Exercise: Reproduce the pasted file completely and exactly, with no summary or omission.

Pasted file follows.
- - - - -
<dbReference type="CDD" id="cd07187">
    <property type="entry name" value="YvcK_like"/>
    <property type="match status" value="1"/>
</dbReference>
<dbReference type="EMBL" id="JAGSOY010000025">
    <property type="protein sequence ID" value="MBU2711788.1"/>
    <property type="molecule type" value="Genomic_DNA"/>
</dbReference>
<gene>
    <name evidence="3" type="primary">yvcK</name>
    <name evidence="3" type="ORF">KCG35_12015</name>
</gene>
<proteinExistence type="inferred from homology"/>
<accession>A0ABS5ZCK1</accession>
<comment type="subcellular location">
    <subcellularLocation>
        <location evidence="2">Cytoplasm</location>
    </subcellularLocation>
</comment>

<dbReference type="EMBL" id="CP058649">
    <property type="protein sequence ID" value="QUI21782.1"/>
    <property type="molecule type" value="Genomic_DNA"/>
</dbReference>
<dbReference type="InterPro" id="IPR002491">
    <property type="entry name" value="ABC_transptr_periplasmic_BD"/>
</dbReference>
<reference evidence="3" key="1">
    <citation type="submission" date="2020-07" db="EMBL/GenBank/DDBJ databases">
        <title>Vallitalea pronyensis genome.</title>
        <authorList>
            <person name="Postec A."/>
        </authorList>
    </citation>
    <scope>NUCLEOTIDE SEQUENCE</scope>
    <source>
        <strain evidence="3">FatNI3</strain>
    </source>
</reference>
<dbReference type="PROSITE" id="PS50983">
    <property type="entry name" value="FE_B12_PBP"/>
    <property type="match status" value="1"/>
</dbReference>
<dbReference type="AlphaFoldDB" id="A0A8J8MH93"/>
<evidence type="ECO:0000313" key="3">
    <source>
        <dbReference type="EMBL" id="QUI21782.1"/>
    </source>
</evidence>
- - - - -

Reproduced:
<dbReference type="CDD" id="cd07187">
    <property type="entry name" value="YvcK_like"/>
    <property type="match status" value="1"/>
</dbReference>
<dbReference type="EMBL" id="JAGSOY010000025">
    <property type="protein sequence ID" value="MBU2711788.1"/>
    <property type="molecule type" value="Genomic_DNA"/>
</dbReference>
<gene>
    <name evidence="3" type="primary">yvcK</name>
    <name evidence="3" type="ORF">KCG35_12015</name>
</gene>
<proteinExistence type="inferred from homology"/>
<accession>A0ABS5ZCK1</accession>
<comment type="subcellular location">
    <subcellularLocation>
        <location evidence="2">Cytoplasm</location>
    </subcellularLocation>
</comment>

<dbReference type="EMBL" id="CP058649">
    <property type="protein sequence ID" value="QUI21782.1"/>
    <property type="molecule type" value="Genomic_DNA"/>
</dbReference>
<dbReference type="InterPro" id="IPR002491">
    <property type="entry name" value="ABC_transptr_periplasmic_BD"/>
</dbReference>
<reference evidence="3" key="1">
    <citation type="submission" date="2020-07" db="EMBL/GenBank/DDBJ databases">
        <title>Vallitalea pronyensis genome.</title>
        <authorList>
            <person name="Postec A."/>
        </authorList>
    </citation>
    <scope>NUCLEOTIDE SEQUENCE</scope>
    <source>
        <strain evidence="3">FatNI3</strain>
    </source>
</reference>
<dbReference type="PROSITE" id="PS50983">
    <property type="entry name" value="FE_B12_PBP"/>
    <property type="match status" value="1"/>
</dbReference>
<dbReference type="AlphaFoldDB" id="A0A8J8MH93"/>
<evidence type="ECO:0000313" key="3">
    <source>
        <dbReference type="EMBL" id="QUI21782.1"/>
    </source>
</evidence>